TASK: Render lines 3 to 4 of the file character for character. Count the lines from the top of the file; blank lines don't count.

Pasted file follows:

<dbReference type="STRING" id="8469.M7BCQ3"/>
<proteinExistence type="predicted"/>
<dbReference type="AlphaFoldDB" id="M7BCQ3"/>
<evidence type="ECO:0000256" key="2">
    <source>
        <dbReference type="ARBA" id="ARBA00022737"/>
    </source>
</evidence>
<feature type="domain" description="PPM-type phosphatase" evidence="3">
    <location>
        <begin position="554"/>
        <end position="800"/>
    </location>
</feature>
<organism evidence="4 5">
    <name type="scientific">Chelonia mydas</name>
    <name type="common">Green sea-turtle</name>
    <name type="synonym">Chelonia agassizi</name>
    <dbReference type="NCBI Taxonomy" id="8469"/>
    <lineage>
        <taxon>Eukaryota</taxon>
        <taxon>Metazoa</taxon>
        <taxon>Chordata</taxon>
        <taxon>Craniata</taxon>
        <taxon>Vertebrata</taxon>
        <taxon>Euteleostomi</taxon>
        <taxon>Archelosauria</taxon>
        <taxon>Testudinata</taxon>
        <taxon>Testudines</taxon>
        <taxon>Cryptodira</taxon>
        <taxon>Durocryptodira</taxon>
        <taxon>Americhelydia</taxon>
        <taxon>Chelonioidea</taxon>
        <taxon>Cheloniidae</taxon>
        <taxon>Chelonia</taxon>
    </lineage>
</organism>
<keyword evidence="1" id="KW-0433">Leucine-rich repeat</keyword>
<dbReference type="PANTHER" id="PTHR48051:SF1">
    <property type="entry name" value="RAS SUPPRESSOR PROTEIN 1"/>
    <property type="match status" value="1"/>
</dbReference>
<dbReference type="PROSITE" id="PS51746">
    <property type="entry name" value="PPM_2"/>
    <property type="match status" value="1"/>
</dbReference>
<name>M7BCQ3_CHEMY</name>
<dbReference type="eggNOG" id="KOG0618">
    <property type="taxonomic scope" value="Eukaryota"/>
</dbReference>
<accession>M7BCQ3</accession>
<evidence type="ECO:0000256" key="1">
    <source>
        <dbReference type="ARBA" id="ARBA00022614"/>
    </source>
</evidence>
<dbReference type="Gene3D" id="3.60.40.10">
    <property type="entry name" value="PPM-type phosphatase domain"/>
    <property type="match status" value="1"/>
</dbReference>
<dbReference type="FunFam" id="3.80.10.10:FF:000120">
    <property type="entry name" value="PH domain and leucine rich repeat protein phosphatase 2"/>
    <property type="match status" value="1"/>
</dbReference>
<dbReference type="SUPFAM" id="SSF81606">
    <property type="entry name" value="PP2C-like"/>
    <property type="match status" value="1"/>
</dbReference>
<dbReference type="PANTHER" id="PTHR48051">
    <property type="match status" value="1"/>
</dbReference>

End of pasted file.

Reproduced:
<dbReference type="AlphaFoldDB" id="M7BCQ3"/>
<evidence type="ECO:0000256" key="2">